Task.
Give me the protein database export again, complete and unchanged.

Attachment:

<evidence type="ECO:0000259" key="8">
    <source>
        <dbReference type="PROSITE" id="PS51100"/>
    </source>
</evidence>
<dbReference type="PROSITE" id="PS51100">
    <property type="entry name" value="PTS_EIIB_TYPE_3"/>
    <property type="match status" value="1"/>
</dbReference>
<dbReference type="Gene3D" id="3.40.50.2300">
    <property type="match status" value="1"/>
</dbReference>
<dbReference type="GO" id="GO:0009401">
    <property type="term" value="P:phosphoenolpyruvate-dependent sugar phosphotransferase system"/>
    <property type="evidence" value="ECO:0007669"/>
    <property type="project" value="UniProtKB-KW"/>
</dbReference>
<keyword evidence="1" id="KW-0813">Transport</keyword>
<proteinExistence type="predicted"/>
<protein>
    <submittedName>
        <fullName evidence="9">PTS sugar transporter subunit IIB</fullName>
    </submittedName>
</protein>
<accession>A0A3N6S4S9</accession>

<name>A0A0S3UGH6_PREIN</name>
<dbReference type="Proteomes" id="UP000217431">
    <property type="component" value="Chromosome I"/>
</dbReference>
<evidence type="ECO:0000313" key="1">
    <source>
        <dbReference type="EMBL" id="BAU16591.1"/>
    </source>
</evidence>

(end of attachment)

<evidence type="ECO:0000259" key="8">
    <source>
        <dbReference type="PROSITE" id="PS51100"/>
    </source>
</evidence>
<dbReference type="PROSITE" id="PS51100">
    <property type="entry name" value="PTS_EIIB_TYPE_3"/>
    <property type="match status" value="1"/>
</dbReference>
<dbReference type="Gene3D" id="3.40.50.2300">
    <property type="match status" value="1"/>
</dbReference>
<dbReference type="GO" id="GO:0009401">
    <property type="term" value="P:phosphoenolpyruvate-dependent sugar phosphotransferase system"/>
    <property type="evidence" value="ECO:0007669"/>
    <property type="project" value="UniProtKB-KW"/>
</dbReference>
<keyword evidence="1" id="KW-0813">Transport</keyword>
<proteinExistence type="predicted"/>
<protein>
    <submittedName>
        <fullName evidence="9">PTS sugar transporter subunit IIB</fullName>
    </submittedName>
</protein>
<accession>A0A3N6S4S9</accession>

<name>A0A0S3UGH6_PREIN</name>
<dbReference type="Proteomes" id="UP000217431">
    <property type="component" value="Chromosome I"/>
</dbReference>
<evidence type="ECO:0000313" key="1">
    <source>
        <dbReference type="EMBL" id="BAU16591.1"/>
    </source>
</evidence>